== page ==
Voting on Election Day? Here’s what Coloradans should know about casting a ballot.

Where to vote, track your ballot, see preliminary results

By: - November 8, 2022 5:00 am

Gregory Grimes, second-time voter stands in front of ballot drop off before turning in ballot outside of the Martin Luther King Jr. Library polling site in Aurora on Nov. 3, 2020. (Carl Payne for Colorado Newsline)

While over a million Coloradans have already submitted their 2022 midterm election ballots by mail, today is the last chance for those who want to have a voice in their government to vote in person or drop off their ballots. 

Colorado voters will elect a U.S. senator as well as eight U.S. representatives, while a variety of seats in the Colorado legislature are also up for grabs. Other state offices, such as governor, secretary of state, attorney general and treasurer, are also on the ballot, along with multiple ballot measures concerning state and local issues. 

Here’s a rundown of key information Coloradans will need to know if they are voting on Election Day:

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Am I registered to vote? 

Coloradans can check their voter registration status at the secretary of state’s website. Eligible residents can still register online through Election Day

Where can I vote in person or drop off my ballot?

The secretary of state’s website allows voters to search for polling locations and ballot drop boxes closest to their address. The search displays the nearest voting centers, as well as their hours. Voters can also specify whether they are looking for an Election Day voting site, an early voting site or a ballot drop off location. 

If you check your registration online, the site will also tell you what districts you fall in and where additional locations within that district can be found.

When can I vote in person?

Polls in Colorado will be open from 7 a.m. to 7 p.m. Voters who are in line at a polling center at 7 p.m. will be allowed to vote.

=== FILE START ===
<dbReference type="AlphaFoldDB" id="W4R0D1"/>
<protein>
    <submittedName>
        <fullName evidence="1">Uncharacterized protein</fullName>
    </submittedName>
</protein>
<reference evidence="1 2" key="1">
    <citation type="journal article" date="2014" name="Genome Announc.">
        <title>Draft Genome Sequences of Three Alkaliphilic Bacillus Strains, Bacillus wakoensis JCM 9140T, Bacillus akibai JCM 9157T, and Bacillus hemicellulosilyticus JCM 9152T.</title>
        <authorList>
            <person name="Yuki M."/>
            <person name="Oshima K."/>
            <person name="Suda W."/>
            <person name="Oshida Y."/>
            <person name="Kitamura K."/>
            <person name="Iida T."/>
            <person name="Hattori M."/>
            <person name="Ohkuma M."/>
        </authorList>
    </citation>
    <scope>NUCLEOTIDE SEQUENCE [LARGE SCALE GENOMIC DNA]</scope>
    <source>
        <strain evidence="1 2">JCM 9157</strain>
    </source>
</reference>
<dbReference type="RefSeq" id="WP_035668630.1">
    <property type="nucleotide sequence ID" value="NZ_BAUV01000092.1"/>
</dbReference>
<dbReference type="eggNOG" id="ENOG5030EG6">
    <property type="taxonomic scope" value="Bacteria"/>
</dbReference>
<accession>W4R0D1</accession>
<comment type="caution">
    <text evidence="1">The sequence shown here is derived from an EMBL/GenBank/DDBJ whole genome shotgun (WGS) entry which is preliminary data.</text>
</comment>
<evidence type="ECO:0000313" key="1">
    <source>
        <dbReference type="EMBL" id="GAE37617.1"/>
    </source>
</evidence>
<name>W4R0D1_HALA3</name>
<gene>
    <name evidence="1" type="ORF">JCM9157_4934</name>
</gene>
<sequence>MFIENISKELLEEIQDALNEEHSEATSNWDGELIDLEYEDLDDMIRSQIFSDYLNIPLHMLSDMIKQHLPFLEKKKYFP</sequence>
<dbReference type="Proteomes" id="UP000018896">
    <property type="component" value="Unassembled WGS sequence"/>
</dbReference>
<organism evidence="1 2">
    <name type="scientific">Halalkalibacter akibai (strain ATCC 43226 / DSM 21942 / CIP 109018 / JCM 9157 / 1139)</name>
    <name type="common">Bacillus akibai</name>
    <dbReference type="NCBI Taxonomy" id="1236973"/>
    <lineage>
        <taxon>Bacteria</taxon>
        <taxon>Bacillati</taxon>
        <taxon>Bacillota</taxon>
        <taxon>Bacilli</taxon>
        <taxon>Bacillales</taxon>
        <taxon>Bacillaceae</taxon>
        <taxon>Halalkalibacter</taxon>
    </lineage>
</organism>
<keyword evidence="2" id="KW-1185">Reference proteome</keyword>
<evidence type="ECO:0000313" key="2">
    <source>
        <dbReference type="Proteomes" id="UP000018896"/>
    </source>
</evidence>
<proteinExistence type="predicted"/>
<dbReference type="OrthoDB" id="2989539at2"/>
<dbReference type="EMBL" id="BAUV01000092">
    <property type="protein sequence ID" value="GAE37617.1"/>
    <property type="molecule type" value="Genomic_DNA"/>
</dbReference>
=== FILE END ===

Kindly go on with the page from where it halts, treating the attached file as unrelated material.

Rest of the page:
What do I need if I’m voting in person?

All in-person voters must have some form of identification, and most use their Colorado driver’s license or ID. If the ID provided has an address on it, it does not need to match the voter registration, but it does have to be in Colorado. 

Can I vote in person if I received a mail ballot?

Yes. If you go to vote in person, any ballot mailed to you will not be accepted by your local county clerk. 

How do I check the status of my ballot?

The same page that verifies your registration also allows you to track your ballot. 

What do I do if my ballot is rejected?

Colorado’s TXT2Cure program allows voters to fix signature discrepancies using their smartphones. If a voter is notified of a discrepancy, they can text the word “Colorado” to 2VOTE (28683) and click on the link they get as a reply. This will then take the voter through the steps to verify their signature and identification. 

When will we know the results of the election?

In Colorado, final results aren’t reported until the night of the election. Preliminary results start to roll out after polls close at 7 p.m. on Election Day.

“After election day, ballots continue to be counted, military and (overseas) voters return their ballots, signature discrepancies can be fixed, and bipartisan audits are conducted to confirm the results — there is quite a bit of activity that occurs after Election Day,” Colorado Secretary of State Jena Griswold said in a news release.

Counties will upload results to Colorado’s centralized election night reporting system, which will be posted on the secretary of state’s website and at GoVoteColorado.gov

What if I’m intimidated while trying to vote?

The secretary of state’s office encourages anyone who experiences voter intimidation to reach out to the Department of State at 303-894-2200.

Want more election coverage?

Visit NewsFromTheStates.com to monitor national trends and read the latest from across the States Newsroom network.

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Lindsey Toomer
Lindsey Toomer

Lindsey Toomer covers politics, social justice and other stories for Newsline. She formerly reported on city government at the Denver Gazette and on Colorado mountain town government, education and environment at the Summit Daily News. Toomer graduated from the Pennsylvania State University, where she also served as managing editor of The Daily Collegian, with degrees in journalism and global studies.

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